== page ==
An Atlanta couple and their son team up to build a multifaceted garden that’s rooted to the house.
Make Room to Grow
Usually, when people decide to reclaim an overgrown and neglected backyard, they hand off the job completely to someone else. Not this family. Carolyn and Hector Llorens and their son, John, each designed major parts of it, involving themselves in every detail. The result is a series of garden rooms that can be fun, relaxing, peaceful, or exhilarating. Each outdoor area links to a room in the house, bringing the outside in.
The Vegetable Garden
The Big Idea: The parking pad and ugly garage had to go. In went a formal vegetable garden edged with low-clipped boxwoods flanked on two sides by a garden shed and a chicken coop. Removal of the pavement added permeability to the site. A new screened porch that replaced the garage provides a comfortable viewpoint for eyeing the action outside.
The Details: Carolyn salvaged windows and doors from the garage to use for the shed and coop. Their roof pitches and cedar shakes match those of the house. Eco-friendly brownish gray stain gave board-and-batten cedar siding that was in Carolyn’s words «the color of Lucille Ball’s hair» a naturally weathered look.
The Vegetable Garden
The Plants: John grows mainstay veggies and herbs—tomatoes, peppers, squash, cucumbers, beans, and basil—together with flowers for extra color. A climbing rose sprawls across the roof of the coop, while rampant sweet autumn clematis softens the roof of the shed.
The Box Garden
The Big Idea: Hector relocated existing boxwoods inside a picket fence to make an attractive, low-maintenance garden room that serves as an extension of the living room.
The Plants: Boxwoods and a planter filled with sedum compose a simple palette. A purple clematis vine trained upon a tuteur on the right adds a dash of color.
The Box Garden
The Details: An urn planter atop a stone pedestal rests on gravel at the garden’s center. One axis runs through both the center of a gate and the pedestal to the screened porch in the distance. A cross axis takes your eye through the open French doors in the living room to the pedestal planter beyond. Everyone is pleased with the results. «If you can’t have that indoor-outdoor connection between your house and garden,» Carolyn observes, «you’ve really lost out.»
We Love This!
An iron chain and cannonball automatically close the gate in the box garden.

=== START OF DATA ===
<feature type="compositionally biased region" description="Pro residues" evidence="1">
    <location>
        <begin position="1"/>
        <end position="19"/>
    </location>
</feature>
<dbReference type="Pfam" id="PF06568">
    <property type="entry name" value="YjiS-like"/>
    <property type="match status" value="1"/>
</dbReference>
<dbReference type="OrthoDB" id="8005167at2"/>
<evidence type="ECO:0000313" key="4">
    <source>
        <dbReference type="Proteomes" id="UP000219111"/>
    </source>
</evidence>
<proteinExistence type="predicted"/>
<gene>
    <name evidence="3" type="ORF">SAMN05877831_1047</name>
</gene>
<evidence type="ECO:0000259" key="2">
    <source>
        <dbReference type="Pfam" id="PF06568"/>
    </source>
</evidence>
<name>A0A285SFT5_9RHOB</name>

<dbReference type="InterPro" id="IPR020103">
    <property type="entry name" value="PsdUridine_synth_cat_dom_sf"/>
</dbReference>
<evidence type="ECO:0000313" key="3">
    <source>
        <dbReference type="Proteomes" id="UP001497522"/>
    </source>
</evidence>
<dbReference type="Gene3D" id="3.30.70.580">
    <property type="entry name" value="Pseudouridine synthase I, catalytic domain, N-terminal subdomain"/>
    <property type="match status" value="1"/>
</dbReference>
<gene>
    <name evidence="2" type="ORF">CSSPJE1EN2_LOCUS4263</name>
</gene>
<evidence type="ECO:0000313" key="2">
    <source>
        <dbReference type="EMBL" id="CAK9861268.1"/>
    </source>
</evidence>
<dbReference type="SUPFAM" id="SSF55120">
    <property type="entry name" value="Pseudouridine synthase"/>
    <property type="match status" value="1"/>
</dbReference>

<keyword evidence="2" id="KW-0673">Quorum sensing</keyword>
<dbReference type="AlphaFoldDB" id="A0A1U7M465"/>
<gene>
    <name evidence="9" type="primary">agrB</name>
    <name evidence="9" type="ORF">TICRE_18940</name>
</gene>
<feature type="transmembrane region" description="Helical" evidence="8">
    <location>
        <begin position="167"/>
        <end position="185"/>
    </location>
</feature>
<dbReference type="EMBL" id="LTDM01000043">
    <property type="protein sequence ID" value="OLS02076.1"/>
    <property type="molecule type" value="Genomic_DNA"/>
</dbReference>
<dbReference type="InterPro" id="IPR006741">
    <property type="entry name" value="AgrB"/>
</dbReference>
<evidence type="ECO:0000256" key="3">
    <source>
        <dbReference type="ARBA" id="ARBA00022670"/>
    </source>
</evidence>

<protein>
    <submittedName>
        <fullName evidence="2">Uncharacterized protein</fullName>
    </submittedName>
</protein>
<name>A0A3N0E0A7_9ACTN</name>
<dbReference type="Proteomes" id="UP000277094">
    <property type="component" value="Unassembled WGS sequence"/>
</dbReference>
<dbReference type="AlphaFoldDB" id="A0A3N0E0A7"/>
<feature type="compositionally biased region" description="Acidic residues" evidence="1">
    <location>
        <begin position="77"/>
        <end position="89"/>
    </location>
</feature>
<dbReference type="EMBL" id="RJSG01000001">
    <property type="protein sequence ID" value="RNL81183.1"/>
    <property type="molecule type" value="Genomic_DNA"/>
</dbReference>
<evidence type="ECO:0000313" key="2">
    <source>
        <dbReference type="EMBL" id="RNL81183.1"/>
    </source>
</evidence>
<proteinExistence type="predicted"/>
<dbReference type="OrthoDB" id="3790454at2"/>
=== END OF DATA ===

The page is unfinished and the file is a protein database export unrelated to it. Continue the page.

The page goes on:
The Big Idea: The goal was to create an open, peaceful space next to the densely planted vegetable garden that could be enjoyed from both outdoors and indoors.
The Plants: Arborvitaes and boxwoods border the rectangular lawn. Tall hardwoods in the back provide dappled shade.
The Details: The lawn marks the transition between the vegetable garden on the right and the box garden on the left. «It’s on axis with the window in the butler’s pantry, so when people come and fix a drink, they look straight into it,» notes Carolyn. A white bench at the far end serves as a focal point.
Notice the Details: The Coop
Carefully planned little touches like these can make a huge impact in contained spaces where visitors stroll slowly.
Backyard chickens are all the rage, because people crave fresh eggs as much as homegrown veggies. Carolyn’s coop matches the style of the shed, giving her beloved Buff Orpington hens a home that lesser chickens would absolutely die for.
Notice the Details: The Shed
A potting shed is always better when it has a view. Carolyn salvaged the old windows from the torn-down garage and hung them using piano hinges so they open out. The shed serves a number of functions: In addition to housing the usual gardening tools and supplies, it’s also used as a greenhouse to germinate seedlings for the garden and comes in handy for overwintering tender plants that need to be brought in from the cold.
Notice the Details: The Borders
Flowers and vining vegetables grow together in a narrow bed. John built this lean-to frame out of bamboo poles, cord, and wire screen. Cucumber vines recline on the angled screen, leaving room below for colorful zinnias. Fertile soil keeps vegetables producing. «We put down humus (decomposed organic matter) that has spooky growing power,» Carolyn says. «John grew bell peppers with walls so thick you could hammer a nail with them.»
Notice the Details: The Path
An intriguing destination at the end of the path beckons you to enter the back garden from the parking area. Native oakleaf hydrangeas partially obscure the shed, piquing curiosity about what lies ahead.